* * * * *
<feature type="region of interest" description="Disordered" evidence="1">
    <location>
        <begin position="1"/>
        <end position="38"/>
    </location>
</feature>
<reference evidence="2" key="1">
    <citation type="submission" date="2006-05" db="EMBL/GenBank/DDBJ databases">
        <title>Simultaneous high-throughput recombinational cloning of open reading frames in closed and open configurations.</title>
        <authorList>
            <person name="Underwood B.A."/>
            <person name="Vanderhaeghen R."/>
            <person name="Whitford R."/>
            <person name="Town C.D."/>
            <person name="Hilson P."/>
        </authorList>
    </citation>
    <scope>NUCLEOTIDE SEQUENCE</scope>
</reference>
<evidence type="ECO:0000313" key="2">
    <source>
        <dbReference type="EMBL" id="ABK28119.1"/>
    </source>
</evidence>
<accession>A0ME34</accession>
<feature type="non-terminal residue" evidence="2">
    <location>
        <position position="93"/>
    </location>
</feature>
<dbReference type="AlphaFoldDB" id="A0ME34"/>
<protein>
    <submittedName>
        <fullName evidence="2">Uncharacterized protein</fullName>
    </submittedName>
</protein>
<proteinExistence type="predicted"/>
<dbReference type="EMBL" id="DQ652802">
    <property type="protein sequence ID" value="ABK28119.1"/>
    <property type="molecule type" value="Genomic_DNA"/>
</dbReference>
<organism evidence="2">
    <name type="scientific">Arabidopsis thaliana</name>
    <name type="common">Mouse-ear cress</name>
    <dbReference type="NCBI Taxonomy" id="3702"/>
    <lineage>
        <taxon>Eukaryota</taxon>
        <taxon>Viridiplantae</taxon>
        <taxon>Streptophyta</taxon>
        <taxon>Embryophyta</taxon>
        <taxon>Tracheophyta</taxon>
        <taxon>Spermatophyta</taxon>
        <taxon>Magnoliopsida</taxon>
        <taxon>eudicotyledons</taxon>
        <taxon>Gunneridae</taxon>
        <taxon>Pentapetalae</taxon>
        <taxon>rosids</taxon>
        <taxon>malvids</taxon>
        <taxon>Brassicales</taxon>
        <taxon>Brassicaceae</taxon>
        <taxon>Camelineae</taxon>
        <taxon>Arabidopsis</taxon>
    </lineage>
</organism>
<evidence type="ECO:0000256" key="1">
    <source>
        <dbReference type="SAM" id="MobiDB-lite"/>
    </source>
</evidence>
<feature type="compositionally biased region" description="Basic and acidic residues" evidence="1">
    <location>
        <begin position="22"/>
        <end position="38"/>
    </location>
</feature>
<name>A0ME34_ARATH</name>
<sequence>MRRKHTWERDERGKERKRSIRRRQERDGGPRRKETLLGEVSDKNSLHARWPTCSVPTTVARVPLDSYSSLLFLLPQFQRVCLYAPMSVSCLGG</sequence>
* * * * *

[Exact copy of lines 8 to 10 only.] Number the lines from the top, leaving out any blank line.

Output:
    <citation type="submission" date="2006-05" db="EMBL/GenBank/DDBJ databases">
        <title>Simultaneous high-throughput recombinational cloning of open reading frames in closed and open configurations.</title>
        <authorList>